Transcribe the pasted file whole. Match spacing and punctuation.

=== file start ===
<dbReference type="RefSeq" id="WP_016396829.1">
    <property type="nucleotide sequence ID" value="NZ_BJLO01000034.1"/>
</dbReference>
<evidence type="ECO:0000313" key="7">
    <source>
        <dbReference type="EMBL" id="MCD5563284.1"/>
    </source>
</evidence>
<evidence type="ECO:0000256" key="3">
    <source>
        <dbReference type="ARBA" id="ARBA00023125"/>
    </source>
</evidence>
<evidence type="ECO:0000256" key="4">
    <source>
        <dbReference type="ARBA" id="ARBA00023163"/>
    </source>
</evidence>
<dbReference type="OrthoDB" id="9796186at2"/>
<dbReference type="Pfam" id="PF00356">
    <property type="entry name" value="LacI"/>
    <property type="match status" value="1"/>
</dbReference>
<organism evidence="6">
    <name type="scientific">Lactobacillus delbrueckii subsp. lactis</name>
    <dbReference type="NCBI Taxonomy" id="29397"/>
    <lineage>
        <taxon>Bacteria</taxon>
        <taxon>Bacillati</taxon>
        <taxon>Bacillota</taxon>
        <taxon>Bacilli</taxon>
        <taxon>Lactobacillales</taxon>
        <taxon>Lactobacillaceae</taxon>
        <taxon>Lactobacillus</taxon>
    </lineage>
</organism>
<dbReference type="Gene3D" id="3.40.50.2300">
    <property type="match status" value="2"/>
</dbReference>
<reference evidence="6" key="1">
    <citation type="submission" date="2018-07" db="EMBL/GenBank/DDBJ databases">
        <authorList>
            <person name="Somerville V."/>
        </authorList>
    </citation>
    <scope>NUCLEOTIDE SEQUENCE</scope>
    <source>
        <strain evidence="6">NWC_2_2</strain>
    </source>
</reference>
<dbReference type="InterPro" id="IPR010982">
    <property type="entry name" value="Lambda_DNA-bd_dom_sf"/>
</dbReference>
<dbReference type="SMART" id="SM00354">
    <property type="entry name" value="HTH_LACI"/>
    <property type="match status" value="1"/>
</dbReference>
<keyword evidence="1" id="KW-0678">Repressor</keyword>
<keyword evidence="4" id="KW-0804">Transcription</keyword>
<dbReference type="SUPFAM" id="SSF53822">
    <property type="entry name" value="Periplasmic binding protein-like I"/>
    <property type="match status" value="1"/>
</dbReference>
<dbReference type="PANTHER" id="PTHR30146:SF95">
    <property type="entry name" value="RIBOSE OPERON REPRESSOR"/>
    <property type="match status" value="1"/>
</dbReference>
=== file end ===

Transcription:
<dbReference type="RefSeq" id="WP_016396829.1">
    <property type="nucleotide sequence ID" value="NZ_BJLO01000034.1"/>
</dbReference>
<evidence type="ECO:0000313" key="7">
    <source>
        <dbReference type="EMBL" id="MCD5563284.1"/>
    </source>
</evidence>
<evidence type="ECO:0000256" key="3">
    <source>
        <dbReference type="ARBA" id="ARBA00023125"/>
    </source>
</evidence>
<evidence type="ECO:0000256" key="4">
    <source>
        <dbReference type="ARBA" id="ARBA00023163"/>
    </source>
</evidence>
<dbReference type="OrthoDB" id="9796186at2"/>
<dbReference type="Pfam" id="PF00356">
    <property type="entry name" value="LacI"/>
    <property type="match status" value="1"/>
</dbReference>
<organism evidence="6">
    <name type="scientific">Lactobacillus delbrueckii subsp. lactis</name>
    <dbReference type="NCBI Taxonomy" id="29397"/>
    <lineage>
        <taxon>Bacteria</taxon>
        <taxon>Bacillati</taxon>
        <taxon>Bacillota</taxon>
        <taxon>Bacilli</taxon>
        <taxon>Lactobacillales</taxon>
        <taxon>Lactobacillaceae</taxon>
        <taxon>Lactobacillus</taxon>
    </lineage>
</organism>
<dbReference type="Gene3D" id="3.40.50.2300">
    <property type="match status" value="2"/>
</dbReference>
<reference evidence="6" key="1">
    <citation type="submission" date="2018-07" db="EMBL/GenBank/DDBJ databases">
        <authorList>
            <person name="Somerville V."/>
        </authorList>
    </citation>
    <scope>NUCLEOTIDE SEQUENCE</scope>
    <source>
        <strain evidence="6">NWC_2_2</strain>
    </source>
</reference>
<dbReference type="InterPro" id="IPR010982">
    <property type="entry name" value="Lambda_DNA-bd_dom_sf"/>
</dbReference>
<dbReference type="SMART" id="SM00354">
    <property type="entry name" value="HTH_LACI"/>
    <property type="match status" value="1"/>
</dbReference>
<keyword evidence="1" id="KW-0678">Repressor</keyword>
<keyword evidence="4" id="KW-0804">Transcription</keyword>
<dbReference type="SUPFAM" id="SSF53822">
    <property type="entry name" value="Periplasmic binding protein-like I"/>
    <property type="match status" value="1"/>
</dbReference>
<dbReference type="PANTHER" id="PTHR30146:SF95">
    <property type="entry name" value="RIBOSE OPERON REPRESSOR"/>
    <property type="match status" value="1"/>
</dbReference>